Reaching the Soul – Bible Journaling with James Presley

Thank you Lisa Nichols Hickman for featuring the stunning artwork of James Presley!

The pen and ink marginalia of James Presley stands out within the Journaling Bible Community for its crisp, dynamic and masculine form.





Time and time again, an image would catch my eye when scrolling through the Facebook page.  Each time it was the work of James Presley.


While these images are unique in their black and white contrast and shading, James’ work gets more and more colorful the closer you look towards your feet.

You know the verse – “What does the Lord require of you? To do justice, love kindness and walk humbly with our God.”

Walking humbly, for James, begins on the soles of the feet and radiates upward to heart, mind and soul.

“Reaching the Soul” is a project James started back in 2008 while a youth camp counselor at Word of Life Bible Institute Florida. One of his campers that summer had a pair of white canvas style slip on shoes. I felt this urge to bring scripture to the soles of his feet.

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Since that day of summer camp, my artwork (Inks) has grown from just being on shoes to being on everything from hats, totes, backpacks, coffee mugs, travel mugs, and more. When it come to “Reaching the Soul,” James reminds us that sometimes it begins with the very place we stand and how our feet are the very basis for spiritual formation and daily discipleship.

James began Bible journaling on white canvas shoes and then turned to the pages of his Bible to work in the margins by the encouragement of his friends Jennie and Curtis Tyson who own Serenity Coffee Shop. His first Bible journaling entry was Psalm 34:6, which James consider to be his life verse due to it being the perfect explanation of his experience with salvation and how he came to know the Lord.


When I asked James about his favorite Bible journaling piece he has ever done, he said, “My favorite entry is alway my next one because the Lord always teaches and shows me something new each time I journal.”

Born in Louisville, Kentucky, James knows a bit about life and its struggles.  He grew up with his grandparents after the death of his mother at age six.  His father was absent from his life.  He moved to Florida in 2001 and attended Word of Life Bible Institute/Word of Life Culinary Apprenticeship Program from 2006 until 2011.


During that culinary apprenticeship program, at the age of 22, James claimed the faith.  In 2012 he met Jennie and Curtis Tyson, owners of Serenity Coffee Shop located in Okeechobee Florida, and was given the opportunity to display and sell his artwork.  Now, James is months away from getting married..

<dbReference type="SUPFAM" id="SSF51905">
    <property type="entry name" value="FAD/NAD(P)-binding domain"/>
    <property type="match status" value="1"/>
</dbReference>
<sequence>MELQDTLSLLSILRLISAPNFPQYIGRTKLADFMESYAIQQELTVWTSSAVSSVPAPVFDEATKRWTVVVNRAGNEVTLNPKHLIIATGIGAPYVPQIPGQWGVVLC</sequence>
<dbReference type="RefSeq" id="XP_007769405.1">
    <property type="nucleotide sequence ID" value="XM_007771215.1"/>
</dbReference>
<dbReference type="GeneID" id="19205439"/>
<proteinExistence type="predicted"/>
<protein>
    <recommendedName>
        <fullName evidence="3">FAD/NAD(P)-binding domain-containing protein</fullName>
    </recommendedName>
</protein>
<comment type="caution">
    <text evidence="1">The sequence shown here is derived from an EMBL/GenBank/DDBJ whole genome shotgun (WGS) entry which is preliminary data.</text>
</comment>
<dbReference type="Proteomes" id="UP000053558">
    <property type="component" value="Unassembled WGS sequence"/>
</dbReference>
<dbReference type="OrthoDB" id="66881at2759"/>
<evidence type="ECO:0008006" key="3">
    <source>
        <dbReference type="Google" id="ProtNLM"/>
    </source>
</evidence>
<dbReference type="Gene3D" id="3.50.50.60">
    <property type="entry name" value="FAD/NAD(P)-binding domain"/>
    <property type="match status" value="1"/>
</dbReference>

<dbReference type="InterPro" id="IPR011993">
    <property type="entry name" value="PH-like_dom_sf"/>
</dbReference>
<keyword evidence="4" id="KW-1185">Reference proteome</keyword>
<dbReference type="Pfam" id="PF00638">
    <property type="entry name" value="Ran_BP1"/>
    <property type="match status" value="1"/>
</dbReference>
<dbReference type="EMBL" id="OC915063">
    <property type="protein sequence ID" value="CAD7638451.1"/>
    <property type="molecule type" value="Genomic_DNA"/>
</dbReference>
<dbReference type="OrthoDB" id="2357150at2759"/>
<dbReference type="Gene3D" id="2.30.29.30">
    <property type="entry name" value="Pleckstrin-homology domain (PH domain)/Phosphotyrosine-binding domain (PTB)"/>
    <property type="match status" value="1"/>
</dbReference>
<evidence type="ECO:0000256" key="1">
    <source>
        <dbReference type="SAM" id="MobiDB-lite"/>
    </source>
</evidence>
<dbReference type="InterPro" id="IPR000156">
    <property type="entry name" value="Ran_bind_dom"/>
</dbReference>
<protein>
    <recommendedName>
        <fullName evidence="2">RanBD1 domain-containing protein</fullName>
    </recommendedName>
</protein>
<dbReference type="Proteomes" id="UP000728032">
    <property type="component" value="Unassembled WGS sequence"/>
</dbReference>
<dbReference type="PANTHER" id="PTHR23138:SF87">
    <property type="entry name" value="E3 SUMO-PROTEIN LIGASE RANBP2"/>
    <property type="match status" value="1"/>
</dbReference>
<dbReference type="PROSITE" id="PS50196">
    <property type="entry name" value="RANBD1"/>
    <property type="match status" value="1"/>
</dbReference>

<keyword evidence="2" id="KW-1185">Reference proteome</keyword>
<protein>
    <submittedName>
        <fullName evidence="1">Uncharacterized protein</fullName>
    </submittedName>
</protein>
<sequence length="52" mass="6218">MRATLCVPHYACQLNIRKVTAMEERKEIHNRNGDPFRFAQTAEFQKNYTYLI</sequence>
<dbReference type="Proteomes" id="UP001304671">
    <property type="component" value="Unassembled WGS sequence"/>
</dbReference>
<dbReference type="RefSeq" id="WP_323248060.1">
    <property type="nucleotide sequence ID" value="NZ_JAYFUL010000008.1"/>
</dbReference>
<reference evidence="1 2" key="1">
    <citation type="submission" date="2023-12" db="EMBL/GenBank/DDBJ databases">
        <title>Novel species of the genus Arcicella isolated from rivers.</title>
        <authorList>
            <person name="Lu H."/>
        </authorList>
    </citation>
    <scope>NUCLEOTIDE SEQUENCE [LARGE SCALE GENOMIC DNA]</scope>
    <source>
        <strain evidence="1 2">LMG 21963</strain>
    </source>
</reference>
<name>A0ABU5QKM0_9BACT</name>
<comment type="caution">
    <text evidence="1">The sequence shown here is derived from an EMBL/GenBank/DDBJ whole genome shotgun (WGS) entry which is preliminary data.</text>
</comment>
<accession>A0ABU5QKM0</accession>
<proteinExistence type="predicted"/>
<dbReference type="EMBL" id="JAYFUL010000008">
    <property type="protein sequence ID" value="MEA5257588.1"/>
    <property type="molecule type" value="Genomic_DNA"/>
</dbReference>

The tools James appreciates the most  for Bible journaling are  the Copic Multiliner SP 0.5 and Bic Atlantis ink pen.


And when it comes to the shoes, hats, totes, backpacksimage9, and other merchandise — I simply use Sharpie permanent markers.

If you are interested in exploring more of James’ work, you can check out his artwork at the Serenity Coffee Shop in Okeechobee Florida.  His artwork can also be seen on the format of Bible journaling stamps through Sonshine Stamp Co. And his work can be seen on Instagram at:  Jep0731 and through the hashtag:  #ReachingTheSoul


Midterm Summer Camp Report

One of the reasons that I share my Bible Journaling is just to show that anybody can do this.  It’s all about the process and the way that we are able to connect with the Word in creative new ways.  I’ve been working my way through the online workshop from Illustrated Faith called Revival Camp.  I’ve been enjoying the videos, the devotional, and travel journal; most of all the time with God.  I’ve been surprised by how much I have learned by deeply reflecting on the selected passages in Nehemiah.

In the passage below, Nehemiah asks for letters of safe passage and for resources to build up his temple, his community, and his home.  I might have easily read quickly through these words, but by slowing down, it occurred to me what a beautiful prayer this becomes when paraphrased for today:  Lord, grant me safe passage and help me to build up the church, our community, and home.  It was only by taking time to write the verse out that this became clear.  I loved the camp badge for this week.  I definitely feel like I need God to be my compass.  I added a reminder of the Thomas Merton prayer, which I learned from Connie Denninger of Vintage Grace:

My Lord God, I have no idea where I am going. I do not see the road ahead of me. I cannot know for certain where it will end. Nor do I really know myself, and the fact that I think that I am following your will does not mean that I am actually doing so. But I believe that the desire to please you does in fact please you. And I hope I have that desire in all that I am doing. I hope that I will never do anything apart from that desire. And I know that if I do this you will lead me by the right road, though I may know nothing about it. Therefore will I trust you always, though I may seem to be lost and in the shadow of death. I will not fear, for you are ever with me, and you will never leave me to face my perils alone.

I feel so comforted knowing that God goes before me.